Wednesday, September 12, 2012

Chinese due diligence: Focus Media style

Yesterday's post again raised this disclosure from Focus Media:

In March 2006, Weiqiang Jiang, the father of Jason Nanchun Jiang (the CEO/controller of Focus Media), provided a short-term loan to the Group of approximately $2.5 million to relieve a temporary shortage of Renminbi the Group experienced at that time. The loan is unsecured and was provided to us at no interest. The loan will become due and payable in full on June 30, 2006.

The key words here are "relieve a temporary shortage of Renminbi the group experienced".

Approximately two months prior there was a capital raise which raised $295 million. Of that $62 million went to the company and $220 million went to selling shareholders. The remaining $13 million went to the underwriters.*

A looming "shortage of Renmimbi" looks like material information that should be disclosed in a prospectus.

Well it wasn't. Indeed the prospectus made clear that the company had plenty of Renmimbi liquidity but might be short US dollar liquidity to pay dividends of the like.

Without a better explanation (which I have sought) I would think there may be material non-disclosure.

So who were the selling shareholders?

It is interesting to me when $220 million in stock is possibly sold on material non-disclosures. I want to know who the sellers were.

One of the biggest (but not the biggest) selling shareholder was JJ Media Investment Holdings - the vehicle of Jason Jiang, CEO/Controller of Focus Media.

Most of the other selling shareholders were prior shareholders of Target Media which was sold to Focus Media mostly for stock. Those sellers were not insiders so they can't be held responsible for material non-disclosure in the prospectus. Nonetheless it is amusing selling shareholders included both Carlyle and CDH who are now wanting to take Focus Media private.

One last selling shareholder amuses me. It is Neil Nanpeng Shen. He is better known as the managing partner of Sequoia Capital China - but in this context he should be known as the Chairman of the Audit Committee for Focus Media.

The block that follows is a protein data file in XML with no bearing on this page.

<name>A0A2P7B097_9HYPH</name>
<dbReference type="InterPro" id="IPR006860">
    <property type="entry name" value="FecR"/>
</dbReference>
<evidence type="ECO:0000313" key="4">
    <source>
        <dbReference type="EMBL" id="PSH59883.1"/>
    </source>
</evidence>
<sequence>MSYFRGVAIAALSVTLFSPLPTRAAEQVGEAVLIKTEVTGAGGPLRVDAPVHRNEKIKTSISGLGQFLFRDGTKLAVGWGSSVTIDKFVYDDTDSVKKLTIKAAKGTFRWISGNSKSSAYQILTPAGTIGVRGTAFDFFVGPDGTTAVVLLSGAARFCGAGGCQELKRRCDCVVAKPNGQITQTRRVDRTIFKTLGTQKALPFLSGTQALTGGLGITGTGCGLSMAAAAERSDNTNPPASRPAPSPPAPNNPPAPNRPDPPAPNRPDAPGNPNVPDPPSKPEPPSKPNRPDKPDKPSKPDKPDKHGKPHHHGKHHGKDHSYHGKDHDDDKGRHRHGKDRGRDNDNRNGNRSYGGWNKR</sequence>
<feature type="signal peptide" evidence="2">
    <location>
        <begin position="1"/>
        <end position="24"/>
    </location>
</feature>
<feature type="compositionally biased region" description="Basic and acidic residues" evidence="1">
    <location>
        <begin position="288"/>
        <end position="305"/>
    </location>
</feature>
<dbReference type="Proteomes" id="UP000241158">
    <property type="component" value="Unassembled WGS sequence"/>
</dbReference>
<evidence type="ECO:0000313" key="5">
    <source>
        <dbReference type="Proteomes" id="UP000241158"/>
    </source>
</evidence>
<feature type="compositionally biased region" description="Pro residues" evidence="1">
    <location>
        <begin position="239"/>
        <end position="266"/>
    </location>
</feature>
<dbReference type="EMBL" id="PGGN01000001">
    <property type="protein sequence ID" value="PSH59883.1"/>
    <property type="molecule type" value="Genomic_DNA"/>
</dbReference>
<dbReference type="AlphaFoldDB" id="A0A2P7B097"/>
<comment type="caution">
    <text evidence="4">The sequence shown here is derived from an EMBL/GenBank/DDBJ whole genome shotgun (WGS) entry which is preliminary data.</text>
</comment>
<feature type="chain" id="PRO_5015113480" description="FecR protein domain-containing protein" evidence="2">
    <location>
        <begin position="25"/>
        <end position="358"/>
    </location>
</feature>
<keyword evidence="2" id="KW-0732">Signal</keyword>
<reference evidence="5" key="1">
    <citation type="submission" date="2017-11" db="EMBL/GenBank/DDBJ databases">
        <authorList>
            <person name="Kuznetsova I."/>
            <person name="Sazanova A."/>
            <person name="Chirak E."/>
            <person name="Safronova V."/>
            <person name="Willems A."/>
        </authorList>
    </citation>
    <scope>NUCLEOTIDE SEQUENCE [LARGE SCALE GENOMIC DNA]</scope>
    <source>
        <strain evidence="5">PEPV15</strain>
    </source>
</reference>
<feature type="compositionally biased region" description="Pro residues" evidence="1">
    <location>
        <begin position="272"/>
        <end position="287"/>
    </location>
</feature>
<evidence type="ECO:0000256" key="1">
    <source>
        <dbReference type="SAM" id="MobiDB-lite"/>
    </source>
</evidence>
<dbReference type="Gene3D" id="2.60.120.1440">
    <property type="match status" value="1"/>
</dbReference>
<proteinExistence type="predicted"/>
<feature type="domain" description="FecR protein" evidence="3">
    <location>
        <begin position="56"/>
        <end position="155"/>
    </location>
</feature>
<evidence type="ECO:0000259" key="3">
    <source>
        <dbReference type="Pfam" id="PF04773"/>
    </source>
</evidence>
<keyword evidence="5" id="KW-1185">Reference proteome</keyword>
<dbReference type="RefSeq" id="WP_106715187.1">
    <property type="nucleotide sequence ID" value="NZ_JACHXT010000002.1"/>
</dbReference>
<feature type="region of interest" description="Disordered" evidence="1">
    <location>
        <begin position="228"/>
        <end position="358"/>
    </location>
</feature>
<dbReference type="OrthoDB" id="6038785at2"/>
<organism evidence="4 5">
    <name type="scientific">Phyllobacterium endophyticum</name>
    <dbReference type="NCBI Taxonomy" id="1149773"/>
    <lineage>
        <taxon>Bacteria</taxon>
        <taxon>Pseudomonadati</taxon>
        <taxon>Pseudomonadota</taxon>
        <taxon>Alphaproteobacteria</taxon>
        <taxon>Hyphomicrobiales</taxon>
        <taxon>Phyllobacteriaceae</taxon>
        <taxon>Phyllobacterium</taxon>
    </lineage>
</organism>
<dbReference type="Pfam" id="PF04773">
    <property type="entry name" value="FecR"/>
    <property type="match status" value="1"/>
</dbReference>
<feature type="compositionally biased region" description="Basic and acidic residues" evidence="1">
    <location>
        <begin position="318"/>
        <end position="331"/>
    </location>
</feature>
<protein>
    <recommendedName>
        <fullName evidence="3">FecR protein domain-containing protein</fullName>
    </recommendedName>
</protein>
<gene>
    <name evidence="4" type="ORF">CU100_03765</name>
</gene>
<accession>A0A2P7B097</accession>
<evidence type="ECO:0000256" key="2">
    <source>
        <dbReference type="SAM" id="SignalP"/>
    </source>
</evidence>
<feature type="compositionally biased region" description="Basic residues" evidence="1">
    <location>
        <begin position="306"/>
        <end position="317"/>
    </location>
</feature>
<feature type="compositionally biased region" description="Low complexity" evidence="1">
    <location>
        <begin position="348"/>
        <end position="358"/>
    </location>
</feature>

Is it possible that the Managing Partner of Sequoia Capital China sold personal shares in a company in which he was the chair of the audit committee and where the prospectus may have contained material non-disclosures?

I am sure there must be an alternative explanation - and I have written to Focus Media to ask them to explain the source of the Renminbi shortage disclosed above. I have received no reply. I am hoping for one soon and I will publish it when received.

The underwriting fee

The underwriting fee was about $13 million. The lead banker was Goldman Sachs. But you knew that anyway.





John

*All amounts rounded to the nearest million.

6 comments:

sdm said...

Seems like the capital raise was facilitated to enable the PE players to bail out. Perhaps the PE players were also involved in looting the firm?

But then why are they now buying the firm? Perhaps because the firm is indeed profitable and they can continue to loot it? This would suggest that the current PE offer would go through rather than fall apart.

Anonymous said...

I just looked up the terms of the deal to acquire Target Media. They bought it for 15x trailing revenue, which seems bizarre. If I had to guess, Target Media's legitimate screens (they had over 25k as of the time of the acquisition) gave Focus Media the illusion of having a larger more legitimate business, providing a foundation for them to either commit fraud or loot the company, as you've been describing well.

sdm said...

I would think that the looting theory would be as destructive for long-term shareholders as the fake profits theory: looting depends on profits and profits wouldn't be sustainable in an organization focused on looting.

If PE players have been looting the firm in cohorts with management (as your blog suggests) and want to continue doing so, then the current PE offer might go through. They and management can continue looting the firm till the firm craters. Probably far more profitable to loot the firm, especially if the firm doesn't have any competitive advantage in the long run (as you also point out). Why not loot while the going is good?

Of course, the deal would go through in this case only if the market is not getting what is going on (and the PE players know that the market isn't getting it). Maybe, just maybe, the market will get it if you keep up the great work a while longer!

Anonymous said...

Interesting to see Mr Shen's name come up.

Neil Shen of Sequoia Capital hand-picked their investment in Sinotech Energy (CTESY.PK , formerly CTE before it was delisted). This can be confirmed all over the web including Sinotech's SEC filings.

CTE was subsequently proven to be a completely fraudulent, possibly non-existent company.

Anonymous said...

Roddy Boyd discusses the Shen / Jiang relationship in his post:
http://www.thefinancialinvestigator.com/?p=576

Sion said...

Fear vs Greed. The ancient standoff continues...

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